At church on Sunday, a dear sister in Christ bounded up to me and warmed to her theme of the excellence of Brian Simmons and his supposed translation of the holy scriptures, which he is calling ‘The Passion Translation’. Not having heard previously either of the man or this work, I found to my horror that it cannot properly be termed a translation at all, because of the discrepancy between its content and that of the originals. Worse still, I discovered that it is being promoted by Bill Johnson of Bethel Church in Redding California, whose ministry is very popular with many young Christians here in the UK. Here, for example, Johnson uses it to give a brief word of exhortation and encouragement before the start of a service on 18 September 2016. At 0.11 of the video he says:
‘We’re going to read some scriptures as we get the day started. So good to see you, my goodness. Psalms 25 in the Passion Translation.’
Thus he affirms the Passion Translation as scripture. He continues (00.30):
‘You are about to be so blessed. What I am going to read is going to bless you so much. You should be getting happy in advance just because of what is coming your way. This is so good. Alright are you ready? Have you got your happy gear on? Alright.’
Then (00.50) he reads verse 12 of ‘Psalm 25′ from Simmons’ book, ‘Psalms: Poetry on Fire’:
Johnson (1.03) then asks the congregation for a show of hands as to who has this question that Simmons has asked:
‘How many of you have that question? How do I live in a way that’s absolutely pleasing to You, that’s the question.’
But this is not the question that the bible asks. The Hebrew text begins:
מִי–זֶה הָאִישׁ, יְרֵא יְהוָה
There are only 5 words (or 4 if you count מִי-זֶה, joined by a maqqef, as one).
- מִי (mî) meaning ‘who’
- זֶה (zeh) meaning ‘this
- הָאִישׁ (hā·’îš) meaning ‘the man’
יְרֵא (yə·rê) a verbal adjective, or participle, meaning ‘fearful’ or ‘fearing’, from the root יָרֵא meaning ‘to fear’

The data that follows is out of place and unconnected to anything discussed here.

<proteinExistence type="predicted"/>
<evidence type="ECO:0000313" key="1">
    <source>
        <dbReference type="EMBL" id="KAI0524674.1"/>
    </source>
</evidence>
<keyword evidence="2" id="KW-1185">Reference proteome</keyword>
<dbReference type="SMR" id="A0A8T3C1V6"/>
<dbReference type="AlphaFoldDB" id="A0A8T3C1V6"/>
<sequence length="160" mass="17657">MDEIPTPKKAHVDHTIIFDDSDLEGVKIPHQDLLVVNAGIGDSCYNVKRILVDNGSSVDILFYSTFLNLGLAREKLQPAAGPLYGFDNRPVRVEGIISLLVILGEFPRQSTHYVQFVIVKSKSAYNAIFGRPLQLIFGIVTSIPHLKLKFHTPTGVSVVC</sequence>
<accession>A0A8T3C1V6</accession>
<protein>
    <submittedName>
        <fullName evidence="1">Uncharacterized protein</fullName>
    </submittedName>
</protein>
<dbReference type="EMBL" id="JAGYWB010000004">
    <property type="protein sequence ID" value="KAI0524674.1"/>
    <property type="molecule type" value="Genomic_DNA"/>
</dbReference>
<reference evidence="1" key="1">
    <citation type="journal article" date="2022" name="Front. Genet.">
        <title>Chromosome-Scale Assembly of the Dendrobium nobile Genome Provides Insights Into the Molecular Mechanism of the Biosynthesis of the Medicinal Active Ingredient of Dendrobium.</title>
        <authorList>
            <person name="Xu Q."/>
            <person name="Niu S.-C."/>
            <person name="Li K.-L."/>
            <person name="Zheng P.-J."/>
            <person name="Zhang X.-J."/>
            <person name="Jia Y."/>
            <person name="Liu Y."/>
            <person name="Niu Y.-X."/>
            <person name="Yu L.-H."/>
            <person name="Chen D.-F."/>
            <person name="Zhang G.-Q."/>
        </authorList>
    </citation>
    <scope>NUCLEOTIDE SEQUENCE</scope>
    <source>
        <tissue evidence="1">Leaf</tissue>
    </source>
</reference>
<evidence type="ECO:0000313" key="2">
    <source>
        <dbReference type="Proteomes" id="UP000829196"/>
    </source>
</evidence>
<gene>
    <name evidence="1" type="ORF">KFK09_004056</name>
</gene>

יְהוָה Yahweh, Yehovah, the LORD
Perhaps Young’s Literal Translation is the most accurate:
Who [is] this — the man fearing Jehovah?
so that it might be as if David was seeing a man who was fearing the LORD, and asking who this man was. But also acceptable are the NASB and the ESV, which both have:
Who is the man who fears the LORD?
and the RSV and the NKJV, for example, are almost identical:
Who is the man that fears the LORD?
This is perhaps a question that a preacher could ask of his congregation, and it is one that would tend to provoke reflection and self-examination. One might tentatively raise one’s hand a little and say yes, Lord, I do fear you, yet not as I ought to do, loving Father, help me to fear you more.
Indeed – and I found this after I had written the above – Spurgeon writes:
‘Verse 12. What man is he that feareth the Lord? Let the question provoke self examination. Gospel privileges are not for every pretender. Art thou of the seed royal or no?’
In the Psalms, as written by David under the inspiration of the Holy Spirit, we are asked a question, effectively by the Lord, as to whether we truly fear Him as we should. Simmons has the question being asked by the reader, presumably of the Lord, and so our hearts are not searched in the same way. There is nothing gained, and much is lost.